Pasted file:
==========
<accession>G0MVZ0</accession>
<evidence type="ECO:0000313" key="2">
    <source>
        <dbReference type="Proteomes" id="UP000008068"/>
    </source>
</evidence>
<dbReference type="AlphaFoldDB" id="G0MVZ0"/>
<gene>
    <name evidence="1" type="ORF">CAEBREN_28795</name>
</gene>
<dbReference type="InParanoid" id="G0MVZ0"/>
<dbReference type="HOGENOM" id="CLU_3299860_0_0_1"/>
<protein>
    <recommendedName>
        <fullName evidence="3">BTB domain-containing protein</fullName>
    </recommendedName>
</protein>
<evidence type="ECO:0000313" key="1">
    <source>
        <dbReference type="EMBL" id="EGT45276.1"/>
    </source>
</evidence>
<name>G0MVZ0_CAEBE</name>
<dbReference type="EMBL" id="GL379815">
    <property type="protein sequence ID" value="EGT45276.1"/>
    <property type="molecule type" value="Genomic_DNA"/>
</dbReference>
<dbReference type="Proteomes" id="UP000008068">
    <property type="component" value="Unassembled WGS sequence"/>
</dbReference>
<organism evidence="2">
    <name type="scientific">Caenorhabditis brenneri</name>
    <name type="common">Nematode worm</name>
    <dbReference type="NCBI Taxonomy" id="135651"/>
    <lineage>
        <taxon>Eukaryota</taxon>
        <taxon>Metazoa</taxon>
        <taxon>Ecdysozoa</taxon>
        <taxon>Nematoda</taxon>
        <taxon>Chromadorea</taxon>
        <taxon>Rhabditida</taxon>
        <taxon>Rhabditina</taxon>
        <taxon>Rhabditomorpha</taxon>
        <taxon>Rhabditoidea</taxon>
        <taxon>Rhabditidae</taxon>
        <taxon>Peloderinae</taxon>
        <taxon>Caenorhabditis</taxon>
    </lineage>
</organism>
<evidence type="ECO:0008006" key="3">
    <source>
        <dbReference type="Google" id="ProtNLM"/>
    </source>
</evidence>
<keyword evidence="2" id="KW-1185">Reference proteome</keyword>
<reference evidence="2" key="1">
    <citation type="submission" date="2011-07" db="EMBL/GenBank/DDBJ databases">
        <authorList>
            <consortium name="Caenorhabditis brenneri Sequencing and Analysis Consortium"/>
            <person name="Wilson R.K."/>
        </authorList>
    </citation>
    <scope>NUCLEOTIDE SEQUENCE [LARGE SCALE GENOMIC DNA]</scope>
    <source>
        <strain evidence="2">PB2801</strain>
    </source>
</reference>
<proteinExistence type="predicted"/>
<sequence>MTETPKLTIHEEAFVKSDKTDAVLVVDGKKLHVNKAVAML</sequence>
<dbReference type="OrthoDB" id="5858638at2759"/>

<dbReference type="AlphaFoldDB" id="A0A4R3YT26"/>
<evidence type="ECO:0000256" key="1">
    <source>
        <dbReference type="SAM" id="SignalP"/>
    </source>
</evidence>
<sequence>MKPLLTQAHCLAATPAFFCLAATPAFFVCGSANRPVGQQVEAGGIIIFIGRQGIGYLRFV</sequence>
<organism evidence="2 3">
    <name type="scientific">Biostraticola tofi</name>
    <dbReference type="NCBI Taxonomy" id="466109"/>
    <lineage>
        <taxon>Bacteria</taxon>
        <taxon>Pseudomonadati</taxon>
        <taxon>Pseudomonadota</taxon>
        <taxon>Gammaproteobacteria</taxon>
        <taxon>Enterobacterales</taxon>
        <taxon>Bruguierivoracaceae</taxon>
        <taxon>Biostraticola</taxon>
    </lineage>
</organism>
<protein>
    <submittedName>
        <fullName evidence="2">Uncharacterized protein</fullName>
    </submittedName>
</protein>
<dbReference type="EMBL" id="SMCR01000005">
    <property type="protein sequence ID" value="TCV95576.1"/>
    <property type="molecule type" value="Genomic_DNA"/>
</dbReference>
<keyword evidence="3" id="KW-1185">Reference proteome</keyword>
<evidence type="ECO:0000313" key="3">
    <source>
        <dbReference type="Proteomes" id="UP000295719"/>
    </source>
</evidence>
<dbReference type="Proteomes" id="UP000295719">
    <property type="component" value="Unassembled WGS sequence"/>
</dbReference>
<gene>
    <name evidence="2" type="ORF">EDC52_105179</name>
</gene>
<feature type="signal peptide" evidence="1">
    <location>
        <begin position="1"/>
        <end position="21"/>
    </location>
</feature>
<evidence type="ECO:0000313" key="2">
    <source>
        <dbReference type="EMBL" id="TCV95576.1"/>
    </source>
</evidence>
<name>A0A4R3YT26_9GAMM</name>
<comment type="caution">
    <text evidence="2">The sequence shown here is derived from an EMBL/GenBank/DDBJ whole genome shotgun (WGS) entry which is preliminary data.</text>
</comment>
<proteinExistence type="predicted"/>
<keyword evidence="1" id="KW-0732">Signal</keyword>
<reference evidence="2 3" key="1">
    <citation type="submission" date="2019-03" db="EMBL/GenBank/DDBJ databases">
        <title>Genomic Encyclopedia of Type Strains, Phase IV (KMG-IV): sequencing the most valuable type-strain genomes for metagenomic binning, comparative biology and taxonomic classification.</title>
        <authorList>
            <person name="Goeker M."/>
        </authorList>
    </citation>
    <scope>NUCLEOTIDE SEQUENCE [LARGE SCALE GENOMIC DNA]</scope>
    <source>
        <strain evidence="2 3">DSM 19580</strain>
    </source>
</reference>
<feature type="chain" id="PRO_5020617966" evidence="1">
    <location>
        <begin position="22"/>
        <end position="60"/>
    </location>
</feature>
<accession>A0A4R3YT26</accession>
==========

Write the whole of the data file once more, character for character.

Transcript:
<accession>G0MVZ0</accession>
<evidence type="ECO:0000313" key="2">
    <source>
        <dbReference type="Proteomes" id="UP000008068"/>
    </source>
</evidence>
<dbReference type="AlphaFoldDB" id="G0MVZ0"/>
<gene>
    <name evidence="1" type="ORF">CAEBREN_28795</name>
</gene>
<dbReference type="InParanoid" id="G0MVZ0"/>
<dbReference type="HOGENOM" id="CLU_3299860_0_0_1"/>
<protein>
    <recommendedName>
        <fullName evidence="3">BTB domain-containing protein</fullName>
    </recommendedName>
</protein>
<evidence type="ECO:0000313" key="1">
    <source>
        <dbReference type="EMBL" id="EGT45276.1"/>
    </source>
</evidence>
<name>G0MVZ0_CAEBE</name>
<dbReference type="EMBL" id="GL379815">
    <property type="protein sequence ID" value="EGT45276.1"/>
    <property type="molecule type" value="Genomic_DNA"/>
</dbReference>
<dbReference type="Proteomes" id="UP000008068">
    <property type="component" value="Unassembled WGS sequence"/>
</dbReference>
<organism evidence="2">
    <name type="scientific">Caenorhabditis brenneri</name>
    <name type="common">Nematode worm</name>
    <dbReference type="NCBI Taxonomy" id="135651"/>
    <lineage>
        <taxon>Eukaryota</taxon>
        <taxon>Metazoa</taxon>
        <taxon>Ecdysozoa</taxon>
        <taxon>Nematoda</taxon>
        <taxon>Chromadorea</taxon>
        <taxon>Rhabditida</taxon>
        <taxon>Rhabditina</taxon>
        <taxon>Rhabditomorpha</taxon>
        <taxon>Rhabditoidea</taxon>
        <taxon>Rhabditidae</taxon>
        <taxon>Peloderinae</taxon>
        <taxon>Caenorhabditis</taxon>
    </lineage>
</organism>
<evidence type="ECO:0008006" key="3">
    <source>
        <dbReference type="Google" id="ProtNLM"/>
    </source>
</evidence>
<keyword evidence="2" id="KW-1185">Reference proteome</keyword>
<reference evidence="2" key="1">
    <citation type="submission" date="2011-07" db="EMBL/GenBank/DDBJ databases">
        <authorList>
            <consortium name="Caenorhabditis brenneri Sequencing and Analysis Consortium"/>
            <person name="Wilson R.K."/>
        </authorList>
    </citation>
    <scope>NUCLEOTIDE SEQUENCE [LARGE SCALE GENOMIC DNA]</scope>
    <source>
        <strain evidence="2">PB2801</strain>
    </source>
</reference>
<proteinExistence type="predicted"/>
<sequence>MTETPKLTIHEEAFVKSDKTDAVLVVDGKKLHVNKAVAML</sequence>
<dbReference type="OrthoDB" id="5858638at2759"/>

<dbReference type="AlphaFoldDB" id="A0A4R3YT26"/>
<evidence type="ECO:0000256" key="1">
    <source>
        <dbReference type="SAM" id="SignalP"/>
    </source>
</evidence>
<sequence>MKPLLTQAHCLAATPAFFCLAATPAFFVCGSANRPVGQQVEAGGIIIFIGRQGIGYLRFV</sequence>
<organism evidence="2 3">
    <name type="scientific">Biostraticola tofi</name>
    <dbReference type="NCBI Taxonomy" id="466109"/>
    <lineage>
        <taxon>Bacteria</taxon>
        <taxon>Pseudomonadati</taxon>
        <taxon>Pseudomonadota</taxon>
        <taxon>Gammaproteobacteria</taxon>
        <taxon>Enterobacterales</taxon>
        <taxon>Bruguierivoracaceae</taxon>
        <taxon>Biostraticola</taxon>
    </lineage>
</organism>
<protein>
    <submittedName>
        <fullName evidence="2">Uncharacterized protein</fullName>
    </submittedName>
</protein>
<dbReference type="EMBL" id="SMCR01000005">
    <property type="protein sequence ID" value="TCV95576.1"/>
    <property type="molecule type" value="Genomic_DNA"/>
</dbReference>
<keyword evidence="3" id="KW-1185">Reference proteome</keyword>
<evidence type="ECO:0000313" key="3">
    <source>
        <dbReference type="Proteomes" id="UP000295719"/>
    </source>
</evidence>
<dbReference type="Proteomes" id="UP000295719">
    <property type="component" value="Unassembled WGS sequence"/>
</dbReference>
<gene>
    <name evidence="2" type="ORF">EDC52_105179</name>
</gene>
<feature type="signal peptide" evidence="1">
    <location>
        <begin position="1"/>
        <end position="21"/>
    </location>
</feature>
<evidence type="ECO:0000313" key="2">
    <source>
        <dbReference type="EMBL" id="TCV95576.1"/>
    </source>
</evidence>
<name>A0A4R3YT26_9GAMM</name>
<comment type="caution">
    <text evidence="2">The sequence shown here is derived from an EMBL/GenBank/DDBJ whole genome shotgun (WGS) entry which is preliminary data.</text>
</comment>
<proteinExistence type="predicted"/>
<keyword evidence="1" id="KW-0732">Signal</keyword>
<reference evidence="2 3" key="1">
    <citation type="submission" date="2019-03" db="EMBL/GenBank/DDBJ databases">
        <title>Genomic Encyclopedia of Type Strains, Phase IV (KMG-IV): sequencing the most valuable type-strain genomes for metagenomic binning, comparative biology and taxonomic classification.</title>
        <authorList>
            <person name="Goeker M."/>
        </authorList>
    </citation>
    <scope>NUCLEOTIDE SEQUENCE [LARGE SCALE GENOMIC DNA]</scope>
    <source>
        <strain evidence="2 3">DSM 19580</strain>
    </source>
</reference>
<feature type="chain" id="PRO_5020617966" evidence="1">
    <location>
        <begin position="22"/>
        <end position="60"/>
    </location>
</feature>
<accession>A0A4R3YT26</accession>